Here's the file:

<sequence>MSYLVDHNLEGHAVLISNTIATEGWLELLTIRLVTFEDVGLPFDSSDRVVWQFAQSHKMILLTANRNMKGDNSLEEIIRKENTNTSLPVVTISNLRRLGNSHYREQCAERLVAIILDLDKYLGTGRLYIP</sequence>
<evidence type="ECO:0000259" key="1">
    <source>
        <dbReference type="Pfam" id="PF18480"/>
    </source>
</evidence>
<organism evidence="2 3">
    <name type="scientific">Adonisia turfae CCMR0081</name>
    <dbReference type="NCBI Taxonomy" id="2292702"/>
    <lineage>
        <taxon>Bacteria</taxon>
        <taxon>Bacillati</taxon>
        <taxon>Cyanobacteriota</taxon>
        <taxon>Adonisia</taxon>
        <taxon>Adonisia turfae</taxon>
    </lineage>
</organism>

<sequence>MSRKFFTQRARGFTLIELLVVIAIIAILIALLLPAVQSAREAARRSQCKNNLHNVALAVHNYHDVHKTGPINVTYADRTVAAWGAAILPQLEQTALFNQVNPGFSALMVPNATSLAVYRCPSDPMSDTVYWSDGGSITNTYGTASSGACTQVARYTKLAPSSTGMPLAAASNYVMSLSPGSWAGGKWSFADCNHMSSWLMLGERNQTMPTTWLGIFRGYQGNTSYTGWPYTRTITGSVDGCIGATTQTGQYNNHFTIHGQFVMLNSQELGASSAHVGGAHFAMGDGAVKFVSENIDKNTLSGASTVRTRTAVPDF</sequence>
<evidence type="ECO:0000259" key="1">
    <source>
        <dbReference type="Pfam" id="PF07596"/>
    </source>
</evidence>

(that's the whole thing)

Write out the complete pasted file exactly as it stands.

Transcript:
<sequence>MSYLVDHNLEGHAVLISNTIATEGWLELLTIRLVTFEDVGLPFDSSDRVVWQFAQSHKMILLTANRNMKGDNSLEEIIRKENTNTSLPVVTISNLRRLGNSHYREQCAERLVAIILDLDKYLGTGRLYIP</sequence>
<evidence type="ECO:0000259" key="1">
    <source>
        <dbReference type="Pfam" id="PF18480"/>
    </source>
</evidence>
<organism evidence="2 3">
    <name type="scientific">Adonisia turfae CCMR0081</name>
    <dbReference type="NCBI Taxonomy" id="2292702"/>
    <lineage>
        <taxon>Bacteria</taxon>
        <taxon>Bacillati</taxon>
        <taxon>Cyanobacteriota</taxon>
        <taxon>Adonisia</taxon>
        <taxon>Adonisia turfae</taxon>
    </lineage>
</organism>

<sequence>MSRKFFTQRARGFTLIELLVVIAIIAILIALLLPAVQSAREAARRSQCKNNLHNVALAVHNYHDVHKTGPINVTYADRTVAAWGAAILPQLEQTALFNQVNPGFSALMVPNATSLAVYRCPSDPMSDTVYWSDGGSITNTYGTASSGACTQVARYTKLAPSSTGMPLAAASNYVMSLSPGSWAGGKWSFADCNHMSSWLMLGERNQTMPTTWLGIFRGYQGNTSYTGWPYTRTITGSVDGCIGATTQTGQYNNHFTIHGQFVMLNSQELGASSAHVGGAHFAMGDGAVKFVSENIDKNTLSGASTVRTRTAVPDF</sequence>
<evidence type="ECO:0000259" key="1">
    <source>
        <dbReference type="Pfam" id="PF07596"/>
    </source>
</evidence>